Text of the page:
As the French government launches a major retaliatory bombing campaign against the ISIS-held Syrian city of Raqqa, observers warn that President François Hollande is taking a page from the widely discredited playbook of former American President George W. Bush.
“France is at war,” Hollande declared Monday in an address to Parliament, in which he called for a United Nations Security Council meeting to discuss the series of attacks Friday in Paris that killed at least 129 people.
The statement came just hours after France—assisted by the United States—launched its largest-yet bombing campaign against Raqqa, which is home to an estimated 200,000 people. However, the Syrian organization Raqqa Is Being Slaughtered Silently, which documents the brutality of ISIS, reported that France has also bombed a soccer stadium, hospital, museum, and government building.
“The French air strikes are targeting a crowded, large city,” said Phyllis Bennis, senior fellow at the Institute for Policy Studies, in an interview with Common Dreams. “The fact that ISIS has claimed it as its capital does not change the fact that this is a city of ordinary people. It is hard to imagine that there can be this kind of heavy duty bombing and not have significant casualties and destruction of the city.”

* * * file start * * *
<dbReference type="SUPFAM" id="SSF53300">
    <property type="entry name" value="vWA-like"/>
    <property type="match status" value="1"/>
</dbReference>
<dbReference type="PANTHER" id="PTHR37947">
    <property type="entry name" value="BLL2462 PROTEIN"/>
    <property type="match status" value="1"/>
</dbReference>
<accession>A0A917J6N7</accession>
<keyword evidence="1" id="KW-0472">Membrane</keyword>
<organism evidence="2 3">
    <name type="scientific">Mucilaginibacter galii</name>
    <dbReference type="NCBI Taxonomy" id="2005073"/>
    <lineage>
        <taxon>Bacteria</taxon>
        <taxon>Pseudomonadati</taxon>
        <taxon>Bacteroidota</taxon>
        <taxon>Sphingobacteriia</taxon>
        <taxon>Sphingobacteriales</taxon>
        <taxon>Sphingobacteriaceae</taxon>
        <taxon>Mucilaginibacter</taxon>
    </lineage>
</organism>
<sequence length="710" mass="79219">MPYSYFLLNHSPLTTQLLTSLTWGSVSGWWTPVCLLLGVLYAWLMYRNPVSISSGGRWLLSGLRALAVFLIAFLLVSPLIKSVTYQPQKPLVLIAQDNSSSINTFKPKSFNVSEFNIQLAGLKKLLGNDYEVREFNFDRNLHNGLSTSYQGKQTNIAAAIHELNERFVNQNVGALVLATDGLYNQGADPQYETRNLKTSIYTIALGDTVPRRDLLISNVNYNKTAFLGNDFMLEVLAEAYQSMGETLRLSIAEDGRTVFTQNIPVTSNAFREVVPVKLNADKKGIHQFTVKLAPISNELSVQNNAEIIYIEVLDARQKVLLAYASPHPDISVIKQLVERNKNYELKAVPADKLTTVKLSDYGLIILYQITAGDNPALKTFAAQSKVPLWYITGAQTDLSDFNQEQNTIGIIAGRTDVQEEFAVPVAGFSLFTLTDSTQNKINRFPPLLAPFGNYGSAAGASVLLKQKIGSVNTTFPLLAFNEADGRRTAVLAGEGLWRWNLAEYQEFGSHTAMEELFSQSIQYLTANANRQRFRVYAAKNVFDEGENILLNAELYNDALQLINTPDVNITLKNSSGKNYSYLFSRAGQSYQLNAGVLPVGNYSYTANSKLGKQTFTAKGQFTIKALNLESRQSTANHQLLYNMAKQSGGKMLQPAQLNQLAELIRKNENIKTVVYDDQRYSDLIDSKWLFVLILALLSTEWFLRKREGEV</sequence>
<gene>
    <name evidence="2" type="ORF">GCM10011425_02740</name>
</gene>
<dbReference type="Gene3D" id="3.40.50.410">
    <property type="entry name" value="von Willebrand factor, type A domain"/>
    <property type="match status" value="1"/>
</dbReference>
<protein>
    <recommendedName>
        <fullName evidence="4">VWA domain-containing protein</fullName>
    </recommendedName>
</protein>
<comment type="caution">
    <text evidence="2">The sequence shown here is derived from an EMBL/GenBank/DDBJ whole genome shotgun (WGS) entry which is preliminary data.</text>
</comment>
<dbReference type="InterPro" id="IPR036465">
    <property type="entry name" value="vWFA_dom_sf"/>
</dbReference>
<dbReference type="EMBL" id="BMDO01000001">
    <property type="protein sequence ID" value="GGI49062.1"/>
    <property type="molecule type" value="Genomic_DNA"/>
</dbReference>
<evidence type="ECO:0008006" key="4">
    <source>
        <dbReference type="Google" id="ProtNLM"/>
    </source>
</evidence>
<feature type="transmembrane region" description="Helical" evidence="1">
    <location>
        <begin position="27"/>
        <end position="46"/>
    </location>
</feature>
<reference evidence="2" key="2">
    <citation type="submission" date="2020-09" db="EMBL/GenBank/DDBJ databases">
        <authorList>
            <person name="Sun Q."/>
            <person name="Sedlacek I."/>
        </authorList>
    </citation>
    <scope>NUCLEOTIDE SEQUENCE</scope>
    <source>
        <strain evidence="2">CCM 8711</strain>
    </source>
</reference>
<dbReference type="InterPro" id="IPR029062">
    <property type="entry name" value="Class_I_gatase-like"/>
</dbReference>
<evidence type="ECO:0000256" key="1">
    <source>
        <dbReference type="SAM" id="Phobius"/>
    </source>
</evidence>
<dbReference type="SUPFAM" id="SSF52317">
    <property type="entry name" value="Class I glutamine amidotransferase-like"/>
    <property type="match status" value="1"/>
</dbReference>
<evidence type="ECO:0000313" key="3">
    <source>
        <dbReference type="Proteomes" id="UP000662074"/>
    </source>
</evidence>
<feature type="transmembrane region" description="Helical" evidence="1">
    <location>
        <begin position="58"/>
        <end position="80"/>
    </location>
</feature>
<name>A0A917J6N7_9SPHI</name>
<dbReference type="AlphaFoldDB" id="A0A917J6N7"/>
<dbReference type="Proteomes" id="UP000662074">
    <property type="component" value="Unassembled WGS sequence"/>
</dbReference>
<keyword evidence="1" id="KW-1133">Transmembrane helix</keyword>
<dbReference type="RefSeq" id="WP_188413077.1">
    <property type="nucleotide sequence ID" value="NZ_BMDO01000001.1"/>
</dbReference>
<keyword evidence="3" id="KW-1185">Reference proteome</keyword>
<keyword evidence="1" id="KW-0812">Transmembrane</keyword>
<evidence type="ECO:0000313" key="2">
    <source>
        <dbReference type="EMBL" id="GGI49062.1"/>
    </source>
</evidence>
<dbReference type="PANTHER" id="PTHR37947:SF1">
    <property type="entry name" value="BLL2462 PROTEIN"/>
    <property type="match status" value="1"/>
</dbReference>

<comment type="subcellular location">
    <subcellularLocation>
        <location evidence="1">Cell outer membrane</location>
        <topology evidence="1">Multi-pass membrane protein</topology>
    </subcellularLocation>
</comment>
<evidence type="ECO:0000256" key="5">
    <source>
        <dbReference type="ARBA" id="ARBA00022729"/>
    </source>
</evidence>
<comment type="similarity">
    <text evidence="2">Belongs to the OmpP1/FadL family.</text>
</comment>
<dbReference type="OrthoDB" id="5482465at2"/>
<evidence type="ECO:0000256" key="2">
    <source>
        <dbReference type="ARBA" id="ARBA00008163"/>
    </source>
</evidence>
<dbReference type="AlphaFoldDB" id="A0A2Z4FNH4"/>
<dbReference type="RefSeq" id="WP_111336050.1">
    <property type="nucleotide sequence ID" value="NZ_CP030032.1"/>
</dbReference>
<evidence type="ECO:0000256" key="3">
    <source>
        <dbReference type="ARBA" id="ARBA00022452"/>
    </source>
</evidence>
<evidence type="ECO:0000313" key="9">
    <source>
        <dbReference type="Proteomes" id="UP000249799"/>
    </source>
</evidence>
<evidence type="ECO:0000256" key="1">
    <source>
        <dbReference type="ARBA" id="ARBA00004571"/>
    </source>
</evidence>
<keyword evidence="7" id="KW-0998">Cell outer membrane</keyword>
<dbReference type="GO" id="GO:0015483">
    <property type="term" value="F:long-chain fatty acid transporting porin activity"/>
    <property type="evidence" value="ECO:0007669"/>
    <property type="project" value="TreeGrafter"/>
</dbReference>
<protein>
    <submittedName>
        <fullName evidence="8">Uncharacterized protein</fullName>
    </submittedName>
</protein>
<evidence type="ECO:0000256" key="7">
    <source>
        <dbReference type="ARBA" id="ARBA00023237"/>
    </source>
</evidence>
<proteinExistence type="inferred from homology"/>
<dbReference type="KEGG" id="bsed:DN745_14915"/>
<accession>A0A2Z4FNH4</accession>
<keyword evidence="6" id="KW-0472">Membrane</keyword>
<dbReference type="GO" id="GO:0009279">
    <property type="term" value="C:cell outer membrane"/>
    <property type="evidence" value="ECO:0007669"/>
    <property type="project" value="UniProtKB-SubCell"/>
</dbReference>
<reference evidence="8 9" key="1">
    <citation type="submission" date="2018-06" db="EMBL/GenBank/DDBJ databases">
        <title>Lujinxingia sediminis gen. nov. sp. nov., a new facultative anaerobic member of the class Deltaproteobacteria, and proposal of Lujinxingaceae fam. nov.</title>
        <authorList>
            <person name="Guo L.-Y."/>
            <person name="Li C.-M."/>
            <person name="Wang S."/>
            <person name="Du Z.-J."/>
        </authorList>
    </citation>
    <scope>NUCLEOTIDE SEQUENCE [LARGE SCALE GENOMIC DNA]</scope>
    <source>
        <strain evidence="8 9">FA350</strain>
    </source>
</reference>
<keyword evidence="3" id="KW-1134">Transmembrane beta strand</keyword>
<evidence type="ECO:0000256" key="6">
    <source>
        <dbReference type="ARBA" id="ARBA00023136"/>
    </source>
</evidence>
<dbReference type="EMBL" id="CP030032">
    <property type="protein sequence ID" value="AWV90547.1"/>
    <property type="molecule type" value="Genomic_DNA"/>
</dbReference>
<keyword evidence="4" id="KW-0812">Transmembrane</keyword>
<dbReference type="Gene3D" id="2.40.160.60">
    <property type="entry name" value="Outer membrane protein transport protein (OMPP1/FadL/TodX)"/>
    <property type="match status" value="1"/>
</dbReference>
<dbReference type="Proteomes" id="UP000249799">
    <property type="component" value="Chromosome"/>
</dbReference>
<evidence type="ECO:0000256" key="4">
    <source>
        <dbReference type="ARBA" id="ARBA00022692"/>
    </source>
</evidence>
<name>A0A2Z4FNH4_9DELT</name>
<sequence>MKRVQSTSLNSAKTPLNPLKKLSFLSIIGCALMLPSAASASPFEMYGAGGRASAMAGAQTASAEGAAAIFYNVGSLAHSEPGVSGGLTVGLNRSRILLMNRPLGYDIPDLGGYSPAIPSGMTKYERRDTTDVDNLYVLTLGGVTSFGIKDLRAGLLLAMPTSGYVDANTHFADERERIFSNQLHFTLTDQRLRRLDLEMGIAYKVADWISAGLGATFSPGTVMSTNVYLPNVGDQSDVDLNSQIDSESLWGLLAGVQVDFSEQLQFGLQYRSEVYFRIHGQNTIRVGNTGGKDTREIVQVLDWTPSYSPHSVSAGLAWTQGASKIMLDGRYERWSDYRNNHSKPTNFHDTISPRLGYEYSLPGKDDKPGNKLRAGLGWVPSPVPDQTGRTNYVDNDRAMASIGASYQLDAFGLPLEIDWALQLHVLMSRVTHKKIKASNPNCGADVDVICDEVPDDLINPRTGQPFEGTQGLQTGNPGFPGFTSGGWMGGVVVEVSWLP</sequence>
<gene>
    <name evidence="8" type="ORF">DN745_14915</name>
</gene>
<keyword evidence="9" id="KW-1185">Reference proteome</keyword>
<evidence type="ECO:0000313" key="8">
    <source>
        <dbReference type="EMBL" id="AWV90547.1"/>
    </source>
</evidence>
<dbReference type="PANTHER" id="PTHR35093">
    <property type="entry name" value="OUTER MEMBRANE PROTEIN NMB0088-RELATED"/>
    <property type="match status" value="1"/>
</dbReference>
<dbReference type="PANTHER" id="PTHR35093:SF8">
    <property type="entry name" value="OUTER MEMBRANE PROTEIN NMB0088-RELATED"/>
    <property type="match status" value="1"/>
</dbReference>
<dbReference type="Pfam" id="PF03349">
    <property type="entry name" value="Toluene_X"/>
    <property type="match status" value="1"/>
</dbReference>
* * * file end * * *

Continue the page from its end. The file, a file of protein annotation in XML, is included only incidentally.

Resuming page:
Raqqa residents have already endured bombings by the U.S., Russian, Syrian, and French air forces, as well as the brutality of the Islamic State. Khaled al-Homsi, a Palmyra-based activist and nephew of the Syrian archaeologist Khalid al-Asaad who was beheaded by ISIS in August, turned to social media to call for the protection of civilians.
Hollande’s government has been bombing territories in Iraq since September 2014, and over the past two months has launched a handful of airstrikes in Syria, including a smaller attack in Raqqa on October. But Sunday night’s bombing appears to be France’s most extensive yet since it joined the U.S.-led coalition.
Both U.S. and French officials said that American forces backed Sunday’s attack by helping them identify alleged targets, in what are euphemistically referred to as “strike packages.” Meanwhile, President Barack Obama appears to be encouraging France to take military action, vowing cooperation and calling the Paris massacre an “attack on the civilized world.”